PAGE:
Becoming a Medical Assistant

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If you’re wondering how to become a medical assistant and are also eager to get started right away on their new career path, you’ve come to the right place! The good news is that becoming a medical assistant may not be as involved as other health care career tracks. Because you may be performing clerical or clinical tasks under the supervision of doctors, nurses, and other healthcare professionals, you may be able to prepare for a medical assisting career in a year or two. [i] Read on to learn how you can get started.

What medical assistant requirements I should be aware of?

Requirements for becoming a medical assistant vary by state and employer. You may be able to get started in this career with a high school diploma, but in most cases, health care providers look for medical assistants who have completed a diploma or degree program in medical assisting. [i]

Medial assisting certification is optional, but may be preferred by employers. [i] You may want to earn one of 5 certification options, such as Certified Medical Assistant (CMA) from the American Association of Medical Assistants (AAMA) or Certified Clinical Medical Assistant (CCMA) from the National Healthcareer Association. Certification may be obtained by passing an exam or by earning a diploma or degree from an accredited program.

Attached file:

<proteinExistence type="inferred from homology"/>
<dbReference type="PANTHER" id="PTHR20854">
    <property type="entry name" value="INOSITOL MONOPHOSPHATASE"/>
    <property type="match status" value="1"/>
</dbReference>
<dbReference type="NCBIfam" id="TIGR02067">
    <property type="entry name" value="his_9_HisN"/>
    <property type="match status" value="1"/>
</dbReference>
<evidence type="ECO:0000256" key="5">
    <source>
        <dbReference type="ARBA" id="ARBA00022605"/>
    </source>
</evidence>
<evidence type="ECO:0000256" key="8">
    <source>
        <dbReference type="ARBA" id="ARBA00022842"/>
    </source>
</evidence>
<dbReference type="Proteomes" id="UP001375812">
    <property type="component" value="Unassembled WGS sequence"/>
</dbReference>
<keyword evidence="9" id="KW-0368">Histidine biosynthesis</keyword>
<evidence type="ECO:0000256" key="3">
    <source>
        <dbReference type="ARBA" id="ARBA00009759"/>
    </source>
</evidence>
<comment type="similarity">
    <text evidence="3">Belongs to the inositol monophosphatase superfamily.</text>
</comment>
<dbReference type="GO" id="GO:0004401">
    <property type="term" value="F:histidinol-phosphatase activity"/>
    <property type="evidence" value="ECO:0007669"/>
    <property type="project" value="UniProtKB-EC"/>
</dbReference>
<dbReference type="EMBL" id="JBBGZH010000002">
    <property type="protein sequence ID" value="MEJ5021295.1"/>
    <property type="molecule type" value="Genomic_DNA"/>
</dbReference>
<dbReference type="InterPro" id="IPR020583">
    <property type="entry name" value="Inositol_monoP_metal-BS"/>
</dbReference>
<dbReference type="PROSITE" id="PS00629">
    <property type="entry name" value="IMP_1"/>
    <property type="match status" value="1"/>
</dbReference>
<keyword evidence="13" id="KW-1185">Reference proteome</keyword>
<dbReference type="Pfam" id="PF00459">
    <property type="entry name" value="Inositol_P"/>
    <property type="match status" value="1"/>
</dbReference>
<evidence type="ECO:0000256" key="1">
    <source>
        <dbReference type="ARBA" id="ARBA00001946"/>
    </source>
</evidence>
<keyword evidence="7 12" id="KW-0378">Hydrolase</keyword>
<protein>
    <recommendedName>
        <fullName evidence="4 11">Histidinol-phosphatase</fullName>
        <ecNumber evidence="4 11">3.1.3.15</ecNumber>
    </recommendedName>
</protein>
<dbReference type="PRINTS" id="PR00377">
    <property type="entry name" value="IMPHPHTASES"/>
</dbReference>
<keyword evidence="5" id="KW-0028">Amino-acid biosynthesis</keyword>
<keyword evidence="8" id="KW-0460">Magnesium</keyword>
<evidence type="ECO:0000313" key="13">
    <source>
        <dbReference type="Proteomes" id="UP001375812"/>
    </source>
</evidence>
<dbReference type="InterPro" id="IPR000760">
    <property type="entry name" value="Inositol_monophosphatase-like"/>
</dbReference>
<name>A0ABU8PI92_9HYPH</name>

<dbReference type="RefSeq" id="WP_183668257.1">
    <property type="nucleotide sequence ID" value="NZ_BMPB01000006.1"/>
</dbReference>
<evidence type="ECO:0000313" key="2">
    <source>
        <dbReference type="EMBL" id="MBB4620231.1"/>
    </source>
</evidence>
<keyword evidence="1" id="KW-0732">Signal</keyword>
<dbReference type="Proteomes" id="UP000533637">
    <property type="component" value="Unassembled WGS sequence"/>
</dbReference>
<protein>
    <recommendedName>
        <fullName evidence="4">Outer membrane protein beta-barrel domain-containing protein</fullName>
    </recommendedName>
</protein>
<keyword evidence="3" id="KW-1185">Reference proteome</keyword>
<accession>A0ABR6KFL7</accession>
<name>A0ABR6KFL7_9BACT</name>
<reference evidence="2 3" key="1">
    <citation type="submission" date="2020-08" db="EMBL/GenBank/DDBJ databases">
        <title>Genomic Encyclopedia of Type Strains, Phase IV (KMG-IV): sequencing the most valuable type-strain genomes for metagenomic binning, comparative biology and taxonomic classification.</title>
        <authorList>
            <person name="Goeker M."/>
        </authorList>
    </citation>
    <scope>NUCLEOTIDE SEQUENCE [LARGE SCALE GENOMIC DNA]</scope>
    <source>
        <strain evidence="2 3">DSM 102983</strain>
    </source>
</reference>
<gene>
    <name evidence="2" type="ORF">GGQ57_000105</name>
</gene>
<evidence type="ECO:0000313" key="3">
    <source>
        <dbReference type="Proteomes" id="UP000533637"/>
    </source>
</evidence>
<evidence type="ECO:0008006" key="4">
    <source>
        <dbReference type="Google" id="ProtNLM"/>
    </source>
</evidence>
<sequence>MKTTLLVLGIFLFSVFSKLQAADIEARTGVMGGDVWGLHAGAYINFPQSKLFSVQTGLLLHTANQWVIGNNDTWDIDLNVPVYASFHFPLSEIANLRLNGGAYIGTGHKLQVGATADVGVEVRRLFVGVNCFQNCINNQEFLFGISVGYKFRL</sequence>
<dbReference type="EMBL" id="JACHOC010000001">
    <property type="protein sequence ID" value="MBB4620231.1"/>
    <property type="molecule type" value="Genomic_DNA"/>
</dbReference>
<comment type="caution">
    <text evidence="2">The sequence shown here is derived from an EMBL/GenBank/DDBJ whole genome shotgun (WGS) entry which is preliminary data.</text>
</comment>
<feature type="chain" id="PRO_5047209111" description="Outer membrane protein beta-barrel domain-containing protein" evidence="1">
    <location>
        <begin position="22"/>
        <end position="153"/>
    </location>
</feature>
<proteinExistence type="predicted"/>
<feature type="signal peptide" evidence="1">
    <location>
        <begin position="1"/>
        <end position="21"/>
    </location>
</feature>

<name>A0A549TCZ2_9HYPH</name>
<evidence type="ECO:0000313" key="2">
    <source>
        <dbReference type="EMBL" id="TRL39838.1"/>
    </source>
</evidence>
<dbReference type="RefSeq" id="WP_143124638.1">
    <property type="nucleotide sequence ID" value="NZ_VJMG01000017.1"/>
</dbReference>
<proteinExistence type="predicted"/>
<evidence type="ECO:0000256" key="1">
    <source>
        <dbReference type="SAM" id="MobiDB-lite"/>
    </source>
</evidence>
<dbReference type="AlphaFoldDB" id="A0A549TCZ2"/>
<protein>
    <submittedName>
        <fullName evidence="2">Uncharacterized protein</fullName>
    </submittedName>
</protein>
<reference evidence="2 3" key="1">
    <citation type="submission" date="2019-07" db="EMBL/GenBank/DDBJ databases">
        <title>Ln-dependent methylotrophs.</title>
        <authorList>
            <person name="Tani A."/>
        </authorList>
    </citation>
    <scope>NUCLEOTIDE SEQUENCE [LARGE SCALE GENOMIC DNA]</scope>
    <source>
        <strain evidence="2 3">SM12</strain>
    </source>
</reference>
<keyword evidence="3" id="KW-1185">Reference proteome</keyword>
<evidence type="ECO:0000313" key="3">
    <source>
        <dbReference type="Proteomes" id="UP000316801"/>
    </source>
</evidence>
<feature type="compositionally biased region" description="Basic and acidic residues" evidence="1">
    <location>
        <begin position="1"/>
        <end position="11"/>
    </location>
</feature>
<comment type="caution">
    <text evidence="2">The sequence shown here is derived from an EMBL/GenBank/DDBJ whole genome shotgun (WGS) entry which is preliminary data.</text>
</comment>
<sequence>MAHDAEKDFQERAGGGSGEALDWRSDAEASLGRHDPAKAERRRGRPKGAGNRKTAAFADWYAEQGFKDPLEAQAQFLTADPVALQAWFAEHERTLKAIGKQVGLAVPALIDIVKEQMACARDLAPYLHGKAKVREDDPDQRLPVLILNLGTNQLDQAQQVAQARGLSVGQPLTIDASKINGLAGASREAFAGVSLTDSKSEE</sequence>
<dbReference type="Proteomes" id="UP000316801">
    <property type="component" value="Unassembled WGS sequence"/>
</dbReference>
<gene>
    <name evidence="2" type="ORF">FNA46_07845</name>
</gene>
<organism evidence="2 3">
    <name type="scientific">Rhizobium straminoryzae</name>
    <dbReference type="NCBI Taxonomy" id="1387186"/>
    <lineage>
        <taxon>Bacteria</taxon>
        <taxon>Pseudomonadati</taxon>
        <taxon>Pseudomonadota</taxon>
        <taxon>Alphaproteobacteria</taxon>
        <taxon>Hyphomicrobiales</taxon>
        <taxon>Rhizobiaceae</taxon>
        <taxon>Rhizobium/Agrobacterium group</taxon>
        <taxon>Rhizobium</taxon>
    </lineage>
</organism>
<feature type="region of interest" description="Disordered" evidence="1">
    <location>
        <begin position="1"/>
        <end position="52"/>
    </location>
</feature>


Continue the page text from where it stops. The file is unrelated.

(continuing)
What medical assisting courses do I need to take?

Though medical assistant requirements vary, it may be in your best interest to earn a diploma or degree from an accredited program with a good success rate for graduates. There are a variety of medical assisting courses and programs available at community colleges, vocational schools, technical colleges, and universities. In many cases, you can earn a diploma in about a year, but 2-year associate’s degree programs are sometimes available.

In a typical medical assisting program, you can expect to take courses in medical terminology, billing and coding, first aid, and more. You’ll likely cover skill areas such as patient interaction, measuring patients’ vital signs, preparing blood for the lab, and completing administrative tasks like electronic records management. If you’re still in high school and know you’re interesting in pursuing a career as a medical assistant, try to take classes in biology, chemistry, and math; this may help you to prepare for postsecondary coursework.

Still wondering how to pursue a career as a medical assistant? Check out some medical assistant programs offered online or in your community to learn more about this exciting potential career path.


[i] http://www.bls.gov/ooh/healthcare/medical-assistants.htm#tab-4

 

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